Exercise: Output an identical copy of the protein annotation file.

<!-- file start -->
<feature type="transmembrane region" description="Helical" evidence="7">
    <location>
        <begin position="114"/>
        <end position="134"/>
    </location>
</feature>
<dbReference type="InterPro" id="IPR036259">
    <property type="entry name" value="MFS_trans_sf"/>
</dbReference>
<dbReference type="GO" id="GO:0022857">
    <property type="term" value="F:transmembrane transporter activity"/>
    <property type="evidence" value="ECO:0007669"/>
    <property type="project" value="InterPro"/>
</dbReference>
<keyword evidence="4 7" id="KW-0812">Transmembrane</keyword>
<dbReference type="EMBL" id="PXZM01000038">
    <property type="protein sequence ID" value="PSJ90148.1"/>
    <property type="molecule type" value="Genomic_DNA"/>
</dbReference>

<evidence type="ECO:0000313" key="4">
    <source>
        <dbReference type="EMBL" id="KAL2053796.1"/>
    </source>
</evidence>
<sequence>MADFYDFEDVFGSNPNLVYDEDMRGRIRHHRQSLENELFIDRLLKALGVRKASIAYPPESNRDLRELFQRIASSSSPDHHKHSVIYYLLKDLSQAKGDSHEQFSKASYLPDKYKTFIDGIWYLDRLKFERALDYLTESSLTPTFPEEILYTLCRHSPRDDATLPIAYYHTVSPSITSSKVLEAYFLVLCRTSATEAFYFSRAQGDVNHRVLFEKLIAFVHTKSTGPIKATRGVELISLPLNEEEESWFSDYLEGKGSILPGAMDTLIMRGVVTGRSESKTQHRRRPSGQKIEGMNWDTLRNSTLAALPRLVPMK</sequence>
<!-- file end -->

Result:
<feature type="transmembrane region" description="Helical" evidence="7">
    <location>
        <begin position="114"/>
        <end position="134"/>
    </location>
</feature>
<dbReference type="InterPro" id="IPR036259">
    <property type="entry name" value="MFS_trans_sf"/>
</dbReference>
<dbReference type="GO" id="GO:0022857">
    <property type="term" value="F:transmembrane transporter activity"/>
    <property type="evidence" value="ECO:0007669"/>
    <property type="project" value="InterPro"/>
</dbReference>
<keyword evidence="4 7" id="KW-0812">Transmembrane</keyword>
<dbReference type="EMBL" id="PXZM01000038">
    <property type="protein sequence ID" value="PSJ90148.1"/>
    <property type="molecule type" value="Genomic_DNA"/>
</dbReference>

<evidence type="ECO:0000313" key="4">
    <source>
        <dbReference type="EMBL" id="KAL2053796.1"/>
    </source>
</evidence>
<sequence>MADFYDFEDVFGSNPNLVYDEDMRGRIRHHRQSLENELFIDRLLKALGVRKASIAYPPESNRDLRELFQRIASSSSPDHHKHSVIYYLLKDLSQAKGDSHEQFSKASYLPDKYKTFIDGIWYLDRLKFERALDYLTESSLTPTFPEEILYTLCRHSPRDDATLPIAYYHTVSPSITSSKVLEAYFLVLCRTSATEAFYFSRAQGDVNHRVLFEKLIAFVHTKSTGPIKATRGVELISLPLNEEEESWFSDYLEGKGSILPGAMDTLIMRGVVTGRSESKTQHRRRPSGQKIEGMNWDTLRNSTLAALPRLVPMK</sequence>